The beginnings of the Bossey Ecumenical Institute are closely related to the period of the formation of the World Council of Churches. Visser't Hooft, one of the great pioneers of the modern ecumenical movement and the first general secretary of the WCC, had the vision of an international centre where people could meet and discuss reconciliation and the healing of memories in the context of the scars, hatred, antagonisms and divisions brought about by the second world war. An 18th century mansion known as "Chateau de Bossey" was found, situated in the quiet outskirts of Geneva. In the Middle Ages, the land belonged to a nearby Cistercian monastery and the search for spirituality on these grounds had a long tradition. In fact, to this day the whole region around Bossey is called "The Holy Land"--La Terre Sainte.
In October 1946, the Ecumenical Institute was officially opened, two years prior to the foundation of the WCC. Initially, the chateau was only rented. It was only in 1950 that, with a substantial grant given by the committed American Baptist layman John D. Rockefeller, Jr, the chateau was bought by the WCC.
The graduate school, in cooperation with the University of Geneva, was inaugurated in 1952. During its first fifty years of existence, a total number of 2,442 students, lay and ordained, men and women, from all over the world, from a variety of cultures, churches and Christian confessions, have attended the courses of the graduate school. Another estimated 20,000 have attended the short-term seminars or have come to Bossey either individually or with visiting study groups. The impact Bossey has had on the lives of those who have had the Bossey experience is impressive. After their return home, many have become known ecumenical leaders, presidents of churches, bishops, cardinals or patriarchs, professors of theology, members of governments, leading figures in cultural or business fields etc.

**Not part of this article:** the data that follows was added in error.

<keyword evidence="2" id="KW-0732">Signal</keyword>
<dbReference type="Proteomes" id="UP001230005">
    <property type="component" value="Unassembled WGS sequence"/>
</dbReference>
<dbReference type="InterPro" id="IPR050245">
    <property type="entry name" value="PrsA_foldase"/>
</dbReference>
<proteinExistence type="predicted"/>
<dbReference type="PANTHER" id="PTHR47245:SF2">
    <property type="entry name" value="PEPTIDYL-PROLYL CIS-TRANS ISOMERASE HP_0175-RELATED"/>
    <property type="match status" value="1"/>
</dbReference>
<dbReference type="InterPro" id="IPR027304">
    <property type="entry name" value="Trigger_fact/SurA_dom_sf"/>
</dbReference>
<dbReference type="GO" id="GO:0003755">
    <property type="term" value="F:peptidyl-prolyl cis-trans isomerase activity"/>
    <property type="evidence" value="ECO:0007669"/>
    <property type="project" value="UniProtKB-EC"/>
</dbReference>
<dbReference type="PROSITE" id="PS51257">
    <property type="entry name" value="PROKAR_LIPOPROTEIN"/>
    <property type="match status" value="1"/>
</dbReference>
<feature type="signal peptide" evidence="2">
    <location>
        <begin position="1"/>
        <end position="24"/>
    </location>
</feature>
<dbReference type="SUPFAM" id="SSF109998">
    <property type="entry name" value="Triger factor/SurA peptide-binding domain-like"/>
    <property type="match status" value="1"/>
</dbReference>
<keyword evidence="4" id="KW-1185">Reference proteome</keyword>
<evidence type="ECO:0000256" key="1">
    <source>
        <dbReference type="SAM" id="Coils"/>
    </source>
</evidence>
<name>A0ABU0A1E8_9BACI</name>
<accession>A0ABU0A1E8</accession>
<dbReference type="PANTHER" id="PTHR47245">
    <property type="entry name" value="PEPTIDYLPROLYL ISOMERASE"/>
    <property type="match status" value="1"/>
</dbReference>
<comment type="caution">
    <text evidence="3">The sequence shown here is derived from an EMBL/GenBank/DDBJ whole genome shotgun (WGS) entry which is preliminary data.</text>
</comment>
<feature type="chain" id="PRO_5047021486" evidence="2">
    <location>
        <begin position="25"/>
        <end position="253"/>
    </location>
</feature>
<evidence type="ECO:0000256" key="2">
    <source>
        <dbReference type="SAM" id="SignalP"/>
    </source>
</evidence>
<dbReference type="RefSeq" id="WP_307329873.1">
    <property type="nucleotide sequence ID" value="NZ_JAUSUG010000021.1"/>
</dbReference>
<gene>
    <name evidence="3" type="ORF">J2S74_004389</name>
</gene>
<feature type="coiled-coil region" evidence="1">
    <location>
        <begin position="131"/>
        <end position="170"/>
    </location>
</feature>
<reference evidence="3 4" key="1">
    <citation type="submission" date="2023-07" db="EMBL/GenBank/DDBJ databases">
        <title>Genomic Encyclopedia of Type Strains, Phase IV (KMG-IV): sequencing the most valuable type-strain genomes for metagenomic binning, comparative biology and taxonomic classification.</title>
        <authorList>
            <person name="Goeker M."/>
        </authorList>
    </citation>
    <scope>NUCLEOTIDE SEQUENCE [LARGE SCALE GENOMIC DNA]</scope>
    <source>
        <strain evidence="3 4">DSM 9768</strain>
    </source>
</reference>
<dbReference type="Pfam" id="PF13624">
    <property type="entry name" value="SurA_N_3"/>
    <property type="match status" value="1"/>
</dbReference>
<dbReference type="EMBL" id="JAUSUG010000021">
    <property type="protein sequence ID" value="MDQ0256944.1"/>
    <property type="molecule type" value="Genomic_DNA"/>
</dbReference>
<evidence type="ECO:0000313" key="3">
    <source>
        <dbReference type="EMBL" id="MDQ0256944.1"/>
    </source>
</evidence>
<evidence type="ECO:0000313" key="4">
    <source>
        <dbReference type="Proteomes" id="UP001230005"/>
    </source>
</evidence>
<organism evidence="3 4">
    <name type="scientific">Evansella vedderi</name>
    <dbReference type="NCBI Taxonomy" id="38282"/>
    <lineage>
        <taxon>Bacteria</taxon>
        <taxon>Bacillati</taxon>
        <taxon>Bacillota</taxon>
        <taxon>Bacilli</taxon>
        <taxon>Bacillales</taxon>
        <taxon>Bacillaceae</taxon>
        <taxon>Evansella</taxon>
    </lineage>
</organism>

Ecumenical formation at Bossey has a dynamic feature. Students coming from all over the world have brought with them the many challenges the churches were faced with in different contexts. They expected to find adequate answers on how to respond to issues concretely on a local level. If one has a look at the themes that have been debated and reflected upon during the more than fifty years of graduate schools, one can easily see the reflection of the acute problems of the world that faced churches in this period and the attempt of Bossey to give an ecumenical formation related always to a concrete world context.
While ecumenical teaching in Bossey has constantly developed, a major shift took place recently at the beginning of the third Christian millennium. As a result of these changes and improvements, there are many who speak today of a "new Bossey".
The ecumenical formation of laity in Bossey is multifaceted and is done throughout the year. The most structured programmes, however, are the short-term seminars, which have been reshaped with a strengthened and more focused approach and a renewed methodology. Subjects have been proposed for discussion and reflection that represent the delicate and at times difficult challenges that confront the churches and present-day societies. Topics such as human sexuality, genetic engineering, the "new age" and the mission of the church etc. have been included in the agenda of Bossey, which has offered a free and safe academic platform to people to meet, study, reflect and discuss. Due to such endeavours, Bossey continues its role and vocation of avant-garde of the ecumenical movement. Although this aspect of lay formation through short-term courses continues to be vital and important for Bossey, I will concentrate in what follows on formal, academic and longer term ecumenical formation.